With uncharacteristically good timing, I found these catkins of woolly willow (Salix lanata) at their peak when I went to Glen Clova, Angus, earlier this week. This is one of the 15 alpine species at risk from high altitude warming (as well as browsing by mountain hare and voles at some sites) that I have on my list for Nostalgia for Snow. This rarity is on the southern edge of its world distribution here and the relict willow zone it occupies is extremely restricted in Scotland. Woolly willow is is distinguished early in the year from the similar S. lapponum by having greener twigs (although that is not so apparent in this specimen) and more widely spaced buds. The amount of hairness is a less reliable indicator early and late in the season.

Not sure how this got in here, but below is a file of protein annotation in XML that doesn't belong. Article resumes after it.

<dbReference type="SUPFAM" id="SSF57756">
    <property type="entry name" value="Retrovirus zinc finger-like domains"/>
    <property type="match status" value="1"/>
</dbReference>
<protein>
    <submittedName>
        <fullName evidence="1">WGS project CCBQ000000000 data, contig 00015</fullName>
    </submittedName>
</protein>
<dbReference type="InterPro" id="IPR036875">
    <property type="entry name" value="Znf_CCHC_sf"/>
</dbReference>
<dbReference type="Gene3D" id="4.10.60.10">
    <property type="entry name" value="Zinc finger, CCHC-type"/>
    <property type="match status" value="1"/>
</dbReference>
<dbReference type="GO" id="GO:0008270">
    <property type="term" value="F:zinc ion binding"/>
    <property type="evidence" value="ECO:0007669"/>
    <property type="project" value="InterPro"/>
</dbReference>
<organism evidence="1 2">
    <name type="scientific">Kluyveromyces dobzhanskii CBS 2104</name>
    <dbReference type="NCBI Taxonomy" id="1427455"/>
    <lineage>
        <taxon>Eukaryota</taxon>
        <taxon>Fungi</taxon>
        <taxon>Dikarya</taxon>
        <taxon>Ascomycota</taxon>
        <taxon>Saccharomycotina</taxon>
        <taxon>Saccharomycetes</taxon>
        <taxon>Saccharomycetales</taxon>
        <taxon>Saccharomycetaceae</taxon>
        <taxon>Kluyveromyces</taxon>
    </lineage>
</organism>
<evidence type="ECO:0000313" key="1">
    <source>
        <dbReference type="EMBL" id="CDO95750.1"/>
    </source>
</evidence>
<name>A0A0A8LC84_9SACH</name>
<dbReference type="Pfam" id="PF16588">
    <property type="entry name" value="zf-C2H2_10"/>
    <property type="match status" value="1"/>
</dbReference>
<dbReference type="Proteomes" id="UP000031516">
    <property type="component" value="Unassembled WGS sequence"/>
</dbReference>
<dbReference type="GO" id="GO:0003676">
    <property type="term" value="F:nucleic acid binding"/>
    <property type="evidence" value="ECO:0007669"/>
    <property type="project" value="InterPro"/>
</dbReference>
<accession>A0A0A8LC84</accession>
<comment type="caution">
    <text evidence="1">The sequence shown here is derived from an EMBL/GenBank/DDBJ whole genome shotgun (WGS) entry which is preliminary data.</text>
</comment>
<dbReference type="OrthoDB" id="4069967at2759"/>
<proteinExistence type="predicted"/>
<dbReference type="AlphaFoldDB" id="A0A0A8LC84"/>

It is normal on these alpine jaunts to have the hill to yourself. Not so here: not only were there two Chileans (perhaps the first ever in this coire!) -one of whom was preparing a Masters thesis on the plant and who confirmed identification for me – but also another photographer working on a commission to photograph a variety of mountain willows who appeared out of the blue.
This picture will be finished with an appropriate border and font for the project, in due course.
Tempting though it would have been to make the shot in a botanical garden, the setting and fine weather made the climb with 20kg of gear worthwhile.